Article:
A resolution that would benefit working families moved forward on Monday, due to the advocacy of the New Jersey State AFL-CIO and our dedicated affiliates.
The Assembly Judiciary Committee advanced resolution ACR-109, which asks voters to amend the Constitution to require the state to make its required pension payments on a quarterly basis. If the full Assembly votes for the measure and the Senate approves a similar resolution (SCR-2), voters would decide this November whether the state must live up to its pension obligation for nearly 800,000 active and retired public workers.
More than 100 volunteers representing 16 local unions conducted a 100 percent paperless labor walk on Saturday morning, June 4.
The walk brought out all sectors of the labor movement, who showed their support for union brother Anthony Verrelli, a member of United Brotherhood of Carpenters Local 254, who is running for Mercer County Freeholder. The New Jersey State AFL-CIO’s Committee on Political Education (COPE) organized the walk in partnership with the Mercer County Central Labor Council.
Brother Verrelli’s Primary Election is tomorrow, Tuesday, June 7. Polls will be open from 6:00 a.m. until 8:00 p.m.
Tentative Settlement Is Testament to the Power of Collective Bargaining
Our brothers and sisters at Verizon are set to return to work on Wednesday after a six-week strike over jobs and wages that was resolved with a commitment for 1,300 new U.S. call center jobs and pay raises totaling 10.9 percent over four years.
The New Jersey State AFL-CIO is very proud of the strength shown by the strikers and the solidarity demonstrated by our brothers and sisters in the labor movement. Every sector pitched in to show their support in ways large and small – by joining a picket line, donating to the IBEW and CWA strike funds, adopting a store, paying their phone bill by mail rather than online and bringing coffee and donuts to our brothers and sisters on the line.
The New Jersey State AFL-CIO joins with our affiliates and community partners this Memorial Day in honoring the servicemen and women who gave their lives for our freedom. These American heroes will always be in our thoughts and prayers.
We also salute men and women who served, or are currently serving, our country. We are so grateful for their sacrifices and bravery.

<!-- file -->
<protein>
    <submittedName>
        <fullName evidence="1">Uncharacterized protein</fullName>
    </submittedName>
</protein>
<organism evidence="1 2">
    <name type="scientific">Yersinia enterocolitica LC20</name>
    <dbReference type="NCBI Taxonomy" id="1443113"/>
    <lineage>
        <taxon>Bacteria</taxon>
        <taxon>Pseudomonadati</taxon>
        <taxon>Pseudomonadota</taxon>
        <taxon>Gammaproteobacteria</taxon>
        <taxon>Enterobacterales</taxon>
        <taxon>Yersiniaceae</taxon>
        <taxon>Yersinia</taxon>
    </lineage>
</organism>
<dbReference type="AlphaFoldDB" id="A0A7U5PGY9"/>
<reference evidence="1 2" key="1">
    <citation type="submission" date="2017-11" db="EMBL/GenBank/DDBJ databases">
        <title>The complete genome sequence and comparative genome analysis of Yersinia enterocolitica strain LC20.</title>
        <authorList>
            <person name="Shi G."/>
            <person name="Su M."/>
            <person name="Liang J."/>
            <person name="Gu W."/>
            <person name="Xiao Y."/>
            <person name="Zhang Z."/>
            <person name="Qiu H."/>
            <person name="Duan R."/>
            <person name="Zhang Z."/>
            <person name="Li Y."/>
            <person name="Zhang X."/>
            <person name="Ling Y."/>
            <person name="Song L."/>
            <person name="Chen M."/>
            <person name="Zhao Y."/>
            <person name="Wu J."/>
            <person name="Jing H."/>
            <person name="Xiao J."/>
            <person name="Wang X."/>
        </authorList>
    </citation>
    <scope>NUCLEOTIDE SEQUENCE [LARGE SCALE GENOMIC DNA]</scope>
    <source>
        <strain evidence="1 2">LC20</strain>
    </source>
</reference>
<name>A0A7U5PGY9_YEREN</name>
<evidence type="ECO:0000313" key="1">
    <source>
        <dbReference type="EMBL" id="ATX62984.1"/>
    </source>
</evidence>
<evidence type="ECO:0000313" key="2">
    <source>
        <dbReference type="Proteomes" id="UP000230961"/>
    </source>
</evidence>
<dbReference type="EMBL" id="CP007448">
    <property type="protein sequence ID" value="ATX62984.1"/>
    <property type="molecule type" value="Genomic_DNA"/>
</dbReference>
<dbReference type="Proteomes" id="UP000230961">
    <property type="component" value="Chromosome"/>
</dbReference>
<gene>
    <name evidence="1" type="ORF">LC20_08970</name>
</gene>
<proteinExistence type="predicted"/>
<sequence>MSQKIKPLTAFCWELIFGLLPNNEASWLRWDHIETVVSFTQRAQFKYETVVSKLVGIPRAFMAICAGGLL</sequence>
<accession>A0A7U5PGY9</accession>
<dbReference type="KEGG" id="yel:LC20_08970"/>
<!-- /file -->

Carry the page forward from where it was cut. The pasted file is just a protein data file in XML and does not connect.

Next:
With the strong backing of labor, the New Jersey Assembly voted Thursday to increase the minimum wage to $15 per hour within five years.
New Jersey State AFL-CIO along with its affiliates and community partners have led the fight to raise the minimum wage on behalf of workers struggling to make ends meet while working a full-time job. A $15 minimum wage will help uplift all workers in this high-cost state and will stimulate the economy by giving those at the bottom of the economic ladder more money to spend on groceries and clothing.
We thank the legislators who sponsored the bill in the Assembly – Speaker Vincent Prieto and Assemblymen John Wisniewski and Gary Schaer – and the members of the Assembly who supported working families by voting for the bill.
Verizon’s greed has forced 40,000 of our CWA and IBEW brothers and sisters out on a strike that is entering its sixth week. The company’s refusal to settle a fair agreement is inexcusable and undermines the dedicated workforce that makes the company’s profits possible in the first place.
Not that long ago, it seemed unrealistic to think that labor walks could be completed 100 percent electronically. But, on Saturday, the New Jersey State AFL-CIO’s Committee on Political Education (COPE) achieved that goal when the Mercer County Central Labor Council completed a walk without a single paper packet being distributed!
The New Jersey State AFL-CIO and the community advocacy organization Working Families United for New Jersey, Inc., are at the forefront of a new campaign to ensure that every worker in our state has the opportunity to earn a survivable wage.
That’s why the state federation and our allies in the community are championing the bill S-15/A-15, which raises the state’s minimum wage to $15 per hour over the next five years.
The Assembly Labor Committee advanced three bills on Thursday that would help strengthen New Jersey’s working families.
The bill, A-15, gradually raises New Jersey’s minimum wage to $15 per hour, giving low-wage workers a much needed raise in this high-cost state. A $15 phased-in minimum wage would give workers a fighting chance to make ends meet, and help ensure that all work is dignified.
The party line vote to advance the bills was 6-3. Democrats Joseph Egan (D-17), Shavonda Sumter (D-35), Craig Coughlin (D-19), Annette Quijano (D-20), Arthur Barclay (D-5) and Angela McKnight (D-31) voted yes. Republicans Ronald Dancer (D-12), Parker Space (D-24) and Jay Webber (D-26) voted no.
Realizing the need for updated overtime rules, the Obama Administration has raised the qualifying income threshold to $47,476 for salaried employees, making 4.2 million more workers eligible for time-and-a-half when they work more than 40 hours per week. Under the regulation, which will take effect on December 1, 2016, the threshold will be updated every three years.